Myelodysplastic Syndromes

BL:

Burkitt’s lymphoma

HL:

Hodgkin lymphoma

MCL:

Mantle cell lymphoma

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Funding

This study was funded by Translational Research Grant of National Clinical Research Center for Hematologic Diseases (NCRCH) (No.2020ZKMB01); National Natural Science Foundation (Nos. 82000195, 82070203,  81770210, 81473486 and 81270598); Key Research and Development Program of Shandong Province (No. 2018CXGC1213); Technology Development Projects of Shandong Province (No. 2017GSF18189); Taishan Scholars Program of Shandong Province; Shandong Provincial Natural Science Foundation (No.ZR201911140028); Shandong Provincial Engineering Research Center of Lymphoma; Academic Promotion Programme of Shandong First Medical University; Shandong Provincial Hospital Youth Talent Plan; Shandong Provincial Hospital Research Incubation Fund.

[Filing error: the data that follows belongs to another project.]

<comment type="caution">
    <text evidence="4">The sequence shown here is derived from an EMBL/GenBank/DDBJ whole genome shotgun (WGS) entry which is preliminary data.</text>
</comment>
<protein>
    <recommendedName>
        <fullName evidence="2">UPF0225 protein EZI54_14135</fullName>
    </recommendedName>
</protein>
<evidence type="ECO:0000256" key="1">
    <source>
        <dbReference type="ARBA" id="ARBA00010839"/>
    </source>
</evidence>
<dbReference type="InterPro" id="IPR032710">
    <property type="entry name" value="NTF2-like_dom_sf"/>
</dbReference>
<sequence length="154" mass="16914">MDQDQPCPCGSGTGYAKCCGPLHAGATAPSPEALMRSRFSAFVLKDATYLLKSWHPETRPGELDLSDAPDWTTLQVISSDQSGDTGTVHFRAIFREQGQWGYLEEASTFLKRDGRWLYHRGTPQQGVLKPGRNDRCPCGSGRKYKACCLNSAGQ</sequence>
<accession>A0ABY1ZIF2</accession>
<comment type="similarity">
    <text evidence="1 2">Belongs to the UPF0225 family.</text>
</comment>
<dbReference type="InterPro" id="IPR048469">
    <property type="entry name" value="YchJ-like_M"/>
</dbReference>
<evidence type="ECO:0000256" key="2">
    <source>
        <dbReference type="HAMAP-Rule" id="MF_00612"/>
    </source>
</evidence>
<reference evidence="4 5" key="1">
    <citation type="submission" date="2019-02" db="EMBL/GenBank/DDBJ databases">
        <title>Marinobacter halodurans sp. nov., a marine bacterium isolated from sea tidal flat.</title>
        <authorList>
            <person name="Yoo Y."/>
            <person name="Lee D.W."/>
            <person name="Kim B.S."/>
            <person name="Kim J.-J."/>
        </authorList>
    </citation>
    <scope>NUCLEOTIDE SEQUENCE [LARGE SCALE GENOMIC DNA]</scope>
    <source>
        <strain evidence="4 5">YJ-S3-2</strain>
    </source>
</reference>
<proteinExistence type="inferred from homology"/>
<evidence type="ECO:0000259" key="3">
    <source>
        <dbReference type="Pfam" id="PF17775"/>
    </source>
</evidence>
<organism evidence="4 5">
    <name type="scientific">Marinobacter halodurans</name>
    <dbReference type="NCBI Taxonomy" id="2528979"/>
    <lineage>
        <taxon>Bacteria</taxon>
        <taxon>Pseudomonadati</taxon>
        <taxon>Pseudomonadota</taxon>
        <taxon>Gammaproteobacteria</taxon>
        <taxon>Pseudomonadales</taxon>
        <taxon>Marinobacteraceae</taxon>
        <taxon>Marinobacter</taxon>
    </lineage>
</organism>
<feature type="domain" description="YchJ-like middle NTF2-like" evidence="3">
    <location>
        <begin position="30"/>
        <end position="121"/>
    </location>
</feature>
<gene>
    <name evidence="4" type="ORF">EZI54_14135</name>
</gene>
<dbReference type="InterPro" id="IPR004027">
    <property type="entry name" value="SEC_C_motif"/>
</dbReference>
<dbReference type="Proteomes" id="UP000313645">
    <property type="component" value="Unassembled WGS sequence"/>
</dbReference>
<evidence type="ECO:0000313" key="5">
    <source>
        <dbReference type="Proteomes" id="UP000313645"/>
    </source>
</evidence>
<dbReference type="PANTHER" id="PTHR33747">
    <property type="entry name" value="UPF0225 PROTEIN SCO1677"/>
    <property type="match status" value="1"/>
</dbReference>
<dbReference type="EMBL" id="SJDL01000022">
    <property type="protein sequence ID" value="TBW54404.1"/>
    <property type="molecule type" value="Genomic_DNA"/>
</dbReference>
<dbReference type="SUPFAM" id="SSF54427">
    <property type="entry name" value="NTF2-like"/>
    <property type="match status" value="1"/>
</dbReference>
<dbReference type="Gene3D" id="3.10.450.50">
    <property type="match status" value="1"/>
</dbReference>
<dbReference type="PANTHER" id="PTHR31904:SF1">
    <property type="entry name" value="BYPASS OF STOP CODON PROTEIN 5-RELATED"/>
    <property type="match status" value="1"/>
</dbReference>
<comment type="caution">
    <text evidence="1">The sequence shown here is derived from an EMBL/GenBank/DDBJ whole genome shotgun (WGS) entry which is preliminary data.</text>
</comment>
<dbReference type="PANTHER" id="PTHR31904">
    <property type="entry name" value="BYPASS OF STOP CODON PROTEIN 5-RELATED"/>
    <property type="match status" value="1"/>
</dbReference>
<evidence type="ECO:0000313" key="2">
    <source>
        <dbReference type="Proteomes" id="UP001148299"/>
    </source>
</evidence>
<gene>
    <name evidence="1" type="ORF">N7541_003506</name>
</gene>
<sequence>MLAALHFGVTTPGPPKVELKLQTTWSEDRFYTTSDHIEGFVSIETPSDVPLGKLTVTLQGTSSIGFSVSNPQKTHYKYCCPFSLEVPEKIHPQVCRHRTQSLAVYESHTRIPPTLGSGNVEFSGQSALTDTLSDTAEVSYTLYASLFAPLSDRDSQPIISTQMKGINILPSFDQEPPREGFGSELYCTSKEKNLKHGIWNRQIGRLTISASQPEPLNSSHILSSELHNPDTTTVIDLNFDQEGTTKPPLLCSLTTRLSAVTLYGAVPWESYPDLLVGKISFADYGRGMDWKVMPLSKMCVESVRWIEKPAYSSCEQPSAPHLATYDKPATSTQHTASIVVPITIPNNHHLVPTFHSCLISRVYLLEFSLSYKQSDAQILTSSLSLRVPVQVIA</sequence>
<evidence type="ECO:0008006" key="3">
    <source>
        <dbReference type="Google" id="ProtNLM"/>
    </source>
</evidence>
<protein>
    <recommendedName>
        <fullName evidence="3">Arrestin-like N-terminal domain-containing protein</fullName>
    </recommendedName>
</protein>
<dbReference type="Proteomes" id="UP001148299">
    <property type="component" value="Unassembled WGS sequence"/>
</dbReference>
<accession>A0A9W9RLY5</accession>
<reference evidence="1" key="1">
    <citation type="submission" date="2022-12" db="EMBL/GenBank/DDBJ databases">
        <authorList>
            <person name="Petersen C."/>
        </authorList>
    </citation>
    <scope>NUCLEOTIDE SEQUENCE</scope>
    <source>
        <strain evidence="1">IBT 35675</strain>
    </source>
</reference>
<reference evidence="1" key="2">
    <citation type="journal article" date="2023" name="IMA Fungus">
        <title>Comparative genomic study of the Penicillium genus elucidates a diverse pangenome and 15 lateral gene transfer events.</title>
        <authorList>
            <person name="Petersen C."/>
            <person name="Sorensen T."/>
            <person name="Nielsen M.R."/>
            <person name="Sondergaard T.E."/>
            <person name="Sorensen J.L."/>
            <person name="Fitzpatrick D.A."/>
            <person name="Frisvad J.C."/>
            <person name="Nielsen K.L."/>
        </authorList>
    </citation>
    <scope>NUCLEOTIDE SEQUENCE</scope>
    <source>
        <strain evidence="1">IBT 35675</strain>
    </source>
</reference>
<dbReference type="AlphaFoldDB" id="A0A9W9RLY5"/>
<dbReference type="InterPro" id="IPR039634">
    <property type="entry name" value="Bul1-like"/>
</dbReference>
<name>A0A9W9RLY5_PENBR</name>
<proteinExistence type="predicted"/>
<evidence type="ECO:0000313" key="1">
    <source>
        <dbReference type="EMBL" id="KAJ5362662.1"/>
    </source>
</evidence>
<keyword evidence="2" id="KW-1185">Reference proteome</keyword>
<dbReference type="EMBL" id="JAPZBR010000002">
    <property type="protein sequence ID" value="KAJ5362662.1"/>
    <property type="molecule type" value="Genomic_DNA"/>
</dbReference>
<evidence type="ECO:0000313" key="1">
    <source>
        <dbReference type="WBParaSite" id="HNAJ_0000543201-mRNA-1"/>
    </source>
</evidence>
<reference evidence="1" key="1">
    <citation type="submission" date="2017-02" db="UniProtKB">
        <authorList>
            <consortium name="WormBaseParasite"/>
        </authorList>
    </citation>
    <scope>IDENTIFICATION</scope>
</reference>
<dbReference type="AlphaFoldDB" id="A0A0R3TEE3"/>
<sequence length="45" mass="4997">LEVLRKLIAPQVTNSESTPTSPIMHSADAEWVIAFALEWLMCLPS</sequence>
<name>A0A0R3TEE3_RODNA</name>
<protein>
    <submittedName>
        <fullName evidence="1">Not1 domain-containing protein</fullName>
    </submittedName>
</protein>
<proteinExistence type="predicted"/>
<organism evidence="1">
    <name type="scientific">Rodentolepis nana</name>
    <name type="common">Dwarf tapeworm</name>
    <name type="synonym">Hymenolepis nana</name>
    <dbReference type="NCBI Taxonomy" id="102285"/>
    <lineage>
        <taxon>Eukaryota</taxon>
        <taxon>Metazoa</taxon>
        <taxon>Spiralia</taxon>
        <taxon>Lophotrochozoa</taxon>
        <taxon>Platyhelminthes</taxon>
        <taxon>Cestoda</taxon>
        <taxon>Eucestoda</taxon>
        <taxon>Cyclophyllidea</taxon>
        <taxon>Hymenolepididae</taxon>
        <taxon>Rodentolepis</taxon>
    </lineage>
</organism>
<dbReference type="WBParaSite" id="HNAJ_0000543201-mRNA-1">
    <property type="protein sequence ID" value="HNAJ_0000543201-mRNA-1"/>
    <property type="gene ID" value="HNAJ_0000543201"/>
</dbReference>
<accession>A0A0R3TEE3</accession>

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Y.Z. drafted the manuscript. X.W. and Y.Z. revised the manuscript. Both authors reviewed and approved the final manuscript.

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Correspondence to Xin Wang.

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Additional file 1.

Formulas and structures of agents targeted Wnt/β-catenin signaling pathway.

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Zhang, Y., Wang, X. Targeting the Wnt/β-catenin signaling pathway in cancer. J Hematol Oncol 13, 165 (2020). https://doi.org/10.1186/s13045-020-00990-3

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Keywords

  • Wnt/β-catenin signaling pathway
  • Cancer
  • Targeted therapy
  • Cancer stem cell